• by contrast, income earners who declare $5-10 million in personal income earn 3.4 percent of all personal income but pay seven percent of all income taxes.

The first group's tax share is one quarter of their income share; the second group's tax share is twice their income share. No doubt, the lower income groups are asked to contribute toward the funding of the federal government to a far lesser extent than they would if they were taxed fairly.

Generally, for all income brackets, the pre-Trump reform personal income tax code distributed the relative tax burden - the tax burden share relative the income share - as follows:

Figure 3

Source: Internal Revenue Service

There are two practical messages in Figure 3. First, we have a highly progressive tax system, placing a disproportionate share of the tax revenue responsibility in the hands of a small group of income earners. Those earners, in turn, tend to experience more fluctuations in their incomes than other groups.

Secondly, the progressive profile makes federal tax revenue more volatile than it would be if the tax burden were more closely in tune with people's actual earnings. By relying heavily on higher incomes, the federal government opens its budget to violent revenue swings that can be particularly damaging in an economic downturn. We saw this in the Great Recession, and we will see it even more pronounced in the next slump. The reason for this is that the Trump tax reform further concentrated the personal income tax base to a limited group of high-earning taxpayers:

Figure 4
Based on raw data from the Internal Revenue Service and White House press releases on the December 2018 tax reform

The curve reporting the effective tax rate on a person's income has been pushed to the right. The reason for this is the increase in standard deductions; since the deduction reform was coupled with the same type of income-tax brackets as before the reform (see estimated coefficients in respective equations) the problem with tax-base concentration has de facto been exacerbated. As a result, we can expect sharper swings in federal tax revenue in the future than we have seen recently.

This revenue volatility is no small problem. Figure 4 explains how fluctuations in tax revenue have increased relative fluctuations in GDP since the Reagan reforms went into effect:

Figure 5
Sources: Office of Management and Budget (tax revenue), Bureau of Economic Analysis (GDP)

A sharp rise in revenue collection, as predicted by the OMB and illustrated in Figure 2, requires unrealistic increases in GDP growth. Based on the pre-Trump tax system, we need an average current-price GDP growth rate rising toward five percent per year. Assuming two percent inflation - the Federal Reserve target - the forecast of real growth looks as follows:

2019 2020 2021 2022 2023
Current price GDP 3.35% 4.36% 4.65% 4.71% 4.96%
Real GDP 1.35% 2.36% 2.65% 2.71% 2.96%

All other things equal, a real growth rate of 2.5-3 percent is not at all unrealistic. However, in the nasty thing called reality, things never remain equal. The biggest problem with this forecast is that it appears to overstate the growth generated by the Trump tax reform. As I explained yesterday, that reform has done a lot of good for business investments but has yet to generate any noticeable increase in the largest economic absorption variable: private consumption. 

In other words, it is realistic to expect growth at lower levels than what the OMB appears to be relying on. This in turn takes us back to the issue of high volatility in tax revenue. As mentioned, after the Trump tax reform, the federal government now relies even more heavily on even fewer taxpayers to fund the federal government. Small variations in GDP will have large repercussions for the collection of tax revenue.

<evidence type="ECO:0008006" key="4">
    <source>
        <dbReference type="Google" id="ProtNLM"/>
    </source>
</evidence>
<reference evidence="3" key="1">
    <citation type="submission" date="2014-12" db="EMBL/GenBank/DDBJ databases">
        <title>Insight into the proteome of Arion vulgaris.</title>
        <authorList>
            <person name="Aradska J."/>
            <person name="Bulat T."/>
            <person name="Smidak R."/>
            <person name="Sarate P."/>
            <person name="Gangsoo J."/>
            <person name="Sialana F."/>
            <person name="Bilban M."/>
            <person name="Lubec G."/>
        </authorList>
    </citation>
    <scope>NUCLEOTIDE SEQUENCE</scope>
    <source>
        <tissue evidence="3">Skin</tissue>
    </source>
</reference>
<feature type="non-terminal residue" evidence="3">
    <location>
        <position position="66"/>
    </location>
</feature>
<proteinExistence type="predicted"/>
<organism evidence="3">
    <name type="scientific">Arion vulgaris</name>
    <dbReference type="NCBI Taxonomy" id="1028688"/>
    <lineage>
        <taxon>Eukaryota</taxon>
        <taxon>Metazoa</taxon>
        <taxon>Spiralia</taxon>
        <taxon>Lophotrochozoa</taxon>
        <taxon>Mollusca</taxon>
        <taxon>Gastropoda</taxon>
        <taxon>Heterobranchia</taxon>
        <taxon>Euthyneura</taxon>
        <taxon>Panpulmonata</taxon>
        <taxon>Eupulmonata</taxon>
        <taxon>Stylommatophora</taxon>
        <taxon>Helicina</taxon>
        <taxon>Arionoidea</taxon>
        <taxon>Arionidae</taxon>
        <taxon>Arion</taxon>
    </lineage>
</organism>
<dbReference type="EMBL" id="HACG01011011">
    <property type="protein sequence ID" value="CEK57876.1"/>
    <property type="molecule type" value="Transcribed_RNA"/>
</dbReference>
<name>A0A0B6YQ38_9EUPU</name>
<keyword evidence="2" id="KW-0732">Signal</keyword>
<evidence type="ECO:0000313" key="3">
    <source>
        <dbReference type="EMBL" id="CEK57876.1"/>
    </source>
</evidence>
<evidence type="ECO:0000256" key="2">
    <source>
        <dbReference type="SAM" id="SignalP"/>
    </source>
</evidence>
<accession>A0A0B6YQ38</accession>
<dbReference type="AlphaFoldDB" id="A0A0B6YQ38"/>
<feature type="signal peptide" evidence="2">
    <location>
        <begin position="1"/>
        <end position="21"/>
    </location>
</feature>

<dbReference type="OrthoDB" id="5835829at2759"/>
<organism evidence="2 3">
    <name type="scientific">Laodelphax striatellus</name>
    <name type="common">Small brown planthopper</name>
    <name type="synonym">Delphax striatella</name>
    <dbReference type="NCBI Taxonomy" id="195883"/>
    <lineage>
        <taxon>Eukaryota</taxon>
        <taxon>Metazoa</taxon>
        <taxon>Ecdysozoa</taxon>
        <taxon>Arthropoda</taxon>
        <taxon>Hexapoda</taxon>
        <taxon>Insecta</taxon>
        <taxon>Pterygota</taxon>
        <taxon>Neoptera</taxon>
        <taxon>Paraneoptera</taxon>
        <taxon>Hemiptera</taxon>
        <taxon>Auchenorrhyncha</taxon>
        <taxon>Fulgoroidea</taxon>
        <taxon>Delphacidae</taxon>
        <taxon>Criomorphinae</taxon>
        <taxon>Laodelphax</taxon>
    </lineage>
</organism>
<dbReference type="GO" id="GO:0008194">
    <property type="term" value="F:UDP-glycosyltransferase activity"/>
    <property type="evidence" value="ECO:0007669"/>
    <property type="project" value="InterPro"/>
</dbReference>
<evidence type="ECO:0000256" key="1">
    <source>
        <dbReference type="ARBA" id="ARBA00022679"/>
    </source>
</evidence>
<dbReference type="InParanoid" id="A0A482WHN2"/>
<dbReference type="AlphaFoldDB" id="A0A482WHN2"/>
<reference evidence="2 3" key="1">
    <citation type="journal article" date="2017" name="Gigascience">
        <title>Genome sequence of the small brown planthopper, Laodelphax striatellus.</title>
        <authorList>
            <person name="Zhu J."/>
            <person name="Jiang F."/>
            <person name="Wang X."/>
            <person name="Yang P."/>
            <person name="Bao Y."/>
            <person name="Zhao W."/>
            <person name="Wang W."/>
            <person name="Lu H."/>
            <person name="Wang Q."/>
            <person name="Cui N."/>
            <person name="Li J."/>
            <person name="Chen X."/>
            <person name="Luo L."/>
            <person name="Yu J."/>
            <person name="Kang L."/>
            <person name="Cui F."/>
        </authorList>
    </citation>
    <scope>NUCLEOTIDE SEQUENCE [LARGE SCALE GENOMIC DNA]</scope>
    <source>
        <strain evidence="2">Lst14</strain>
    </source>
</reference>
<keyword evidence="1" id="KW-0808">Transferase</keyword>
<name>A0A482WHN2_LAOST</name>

Plain and simple: it becomes more difficult to predict future tax revenue. 

However, it is not just the growth rate itself that is overly optimistic: it is the trajectory of rising growth. Given the character of the U.S. economy today, especially the role that government plays, it is unrealistic to expect anything close to three percent growth over the longer term. It is equally unrealistic to expect rising growth. 

We have not seen a year with 3+ percent real growth in more than a dozen years, and although growth will be relatively strong in 2018, it is unlikely that the U.S. economy will be able to sustain growth higher than 2.5 percent per year in the foreseeable future. As a result, I would revise the OMB forecast about the federal government's tax revenue over the next few years. To see what this means, suppose real growth does not exceed 2.5 percent per year for 2021-2023. Suppose also that we maintain inflation at two percent - a far more realistic assumption than rising GDP growth. All of a sudden, the federal budget deficit will grow over time, not peak and then decline. More damning, it looks like it could permanently exceed $1 trillion:

2021 2022 2023
OMB deficit ($bn) -986.9 -915.9 -907.8
Adjusted deficit ($bn) -1216.2 -1236.9 -1360.4

This scenario does not even take into account a probable recession. Let us return to that scenario in another article. For now, the policy implication for state legislators and governors is clear: this is the time to reduce - not increase - your state's dependency on federal funds. Once Congress is forced into the fiscal-panic corner in the next recession, all federal money to the states will be on the chopping block.

And chopped. The states will be left with the responsibilities to pay for Medicaid, highways, welfare and education out of their own pockets. To start doing that in a deep recession under urgent pressure of rapid-fire spending cuts in Washington, is like trying to build a house on a mudslide.

If our states start today with reforms to get out of dependency on federal funds, they will be ahead of the curve once the fiscal crisis comes roaring into town. Those that act proactively will have time and money to do prudent reforms; those who wait will be in very bad shape.
*) Print edition, 6/12/18, p. A10